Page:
Kersty McCourt


The excessive use of pretrial detention leads to overcrowded environments where unconvicted detainees are at risk of contracting disease, writes Kersty McCourt. But as disease outbreaks quickly spread to the general public, pretrial detention is not just a human rights problem but also a looming public health crisis.


The pretrial stage of the criminal justice process is particularly vulnerable to corrupt practices, which hit the poor and disenfranchised hardest, says Kersty McCourt.


Torture is common in prisons around the world, but prisoners in pretrial detention face the most risk, since this is when interrogations take place and confessions are sought. Systemic factors such as insufficient legal resources and the lack of police complaint mechanisms contribute to the use of torture while prisoners await trial. Kersty McCourt recommends police forces make less use of pretrial detention, allow prisoners to access medical services and governments develop torture more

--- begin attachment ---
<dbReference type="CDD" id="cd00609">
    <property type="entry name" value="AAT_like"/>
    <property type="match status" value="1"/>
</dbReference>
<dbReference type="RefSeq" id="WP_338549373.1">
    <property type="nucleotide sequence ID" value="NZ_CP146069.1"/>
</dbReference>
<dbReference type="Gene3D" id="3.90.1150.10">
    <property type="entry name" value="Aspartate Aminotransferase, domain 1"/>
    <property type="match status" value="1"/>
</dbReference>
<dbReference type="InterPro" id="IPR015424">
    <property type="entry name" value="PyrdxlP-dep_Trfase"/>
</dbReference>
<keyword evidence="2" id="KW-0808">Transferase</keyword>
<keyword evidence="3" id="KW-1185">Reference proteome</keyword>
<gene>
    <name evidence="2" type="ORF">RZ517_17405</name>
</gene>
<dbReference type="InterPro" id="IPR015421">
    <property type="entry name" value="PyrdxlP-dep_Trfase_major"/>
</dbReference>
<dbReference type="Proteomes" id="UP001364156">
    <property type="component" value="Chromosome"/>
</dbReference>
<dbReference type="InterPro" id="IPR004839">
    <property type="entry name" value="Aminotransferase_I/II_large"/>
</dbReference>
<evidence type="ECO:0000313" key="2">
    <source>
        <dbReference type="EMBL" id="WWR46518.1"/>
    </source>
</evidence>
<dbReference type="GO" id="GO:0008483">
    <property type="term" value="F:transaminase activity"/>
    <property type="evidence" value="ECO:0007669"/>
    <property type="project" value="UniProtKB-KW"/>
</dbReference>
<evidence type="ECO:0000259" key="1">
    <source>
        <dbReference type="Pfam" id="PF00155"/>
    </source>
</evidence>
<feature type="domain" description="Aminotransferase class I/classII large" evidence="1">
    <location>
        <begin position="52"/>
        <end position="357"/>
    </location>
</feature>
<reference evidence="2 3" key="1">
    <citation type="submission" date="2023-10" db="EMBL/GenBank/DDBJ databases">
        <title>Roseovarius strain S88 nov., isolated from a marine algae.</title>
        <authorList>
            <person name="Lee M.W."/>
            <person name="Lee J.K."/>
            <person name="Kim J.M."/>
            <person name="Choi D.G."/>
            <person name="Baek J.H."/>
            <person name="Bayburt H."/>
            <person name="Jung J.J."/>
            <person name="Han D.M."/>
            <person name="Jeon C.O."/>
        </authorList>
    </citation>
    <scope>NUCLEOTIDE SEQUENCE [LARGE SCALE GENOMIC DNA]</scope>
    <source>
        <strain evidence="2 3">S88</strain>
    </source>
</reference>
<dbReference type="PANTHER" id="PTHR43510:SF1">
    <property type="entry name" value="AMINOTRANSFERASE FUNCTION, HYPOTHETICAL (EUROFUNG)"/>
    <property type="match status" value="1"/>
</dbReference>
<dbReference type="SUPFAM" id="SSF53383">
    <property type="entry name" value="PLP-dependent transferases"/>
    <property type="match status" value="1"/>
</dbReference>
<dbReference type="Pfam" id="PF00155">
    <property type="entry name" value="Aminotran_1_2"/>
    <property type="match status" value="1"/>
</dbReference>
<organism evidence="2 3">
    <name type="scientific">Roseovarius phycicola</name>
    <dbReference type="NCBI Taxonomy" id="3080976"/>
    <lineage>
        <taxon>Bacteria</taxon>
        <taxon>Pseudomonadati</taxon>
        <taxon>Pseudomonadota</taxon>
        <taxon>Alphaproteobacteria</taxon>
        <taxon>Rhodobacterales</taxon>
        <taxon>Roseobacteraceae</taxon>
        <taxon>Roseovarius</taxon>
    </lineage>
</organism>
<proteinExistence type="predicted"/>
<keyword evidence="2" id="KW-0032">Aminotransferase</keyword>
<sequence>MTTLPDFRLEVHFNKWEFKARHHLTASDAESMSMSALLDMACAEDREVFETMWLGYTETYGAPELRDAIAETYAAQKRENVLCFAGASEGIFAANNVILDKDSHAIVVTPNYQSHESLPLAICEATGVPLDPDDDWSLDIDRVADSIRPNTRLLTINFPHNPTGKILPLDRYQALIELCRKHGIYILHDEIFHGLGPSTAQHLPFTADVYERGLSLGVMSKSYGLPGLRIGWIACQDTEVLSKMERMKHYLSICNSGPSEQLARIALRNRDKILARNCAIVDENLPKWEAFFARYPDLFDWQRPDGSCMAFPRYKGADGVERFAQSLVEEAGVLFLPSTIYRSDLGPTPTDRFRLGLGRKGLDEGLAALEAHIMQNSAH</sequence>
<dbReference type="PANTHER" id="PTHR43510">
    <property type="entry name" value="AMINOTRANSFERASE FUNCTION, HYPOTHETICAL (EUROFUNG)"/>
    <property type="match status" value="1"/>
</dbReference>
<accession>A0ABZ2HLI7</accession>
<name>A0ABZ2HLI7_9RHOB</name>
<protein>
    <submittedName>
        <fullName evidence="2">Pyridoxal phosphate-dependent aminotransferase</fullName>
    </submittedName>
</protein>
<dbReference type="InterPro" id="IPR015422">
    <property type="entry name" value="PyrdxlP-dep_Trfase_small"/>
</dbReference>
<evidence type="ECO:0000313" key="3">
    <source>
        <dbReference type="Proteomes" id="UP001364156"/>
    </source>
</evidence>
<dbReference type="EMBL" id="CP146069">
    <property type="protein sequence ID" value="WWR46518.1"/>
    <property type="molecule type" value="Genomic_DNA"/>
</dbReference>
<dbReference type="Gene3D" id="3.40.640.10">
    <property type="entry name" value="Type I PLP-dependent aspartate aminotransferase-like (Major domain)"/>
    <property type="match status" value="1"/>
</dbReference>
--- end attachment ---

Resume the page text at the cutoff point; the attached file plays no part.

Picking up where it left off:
The excessive and arbitrary use of pretrial detention critically undermines socioeconomic development and is especially harmful to the poor, argues Kersty McCourt. Pretrial detention disproportionately affects individuals and families living in poverty: they are more likely to come into conflict with the criminal justice system, more likely to be detained awaiting trial and less able to make bail or pay bribes for their release, McCourt stresses. For individuals, the excessive use of more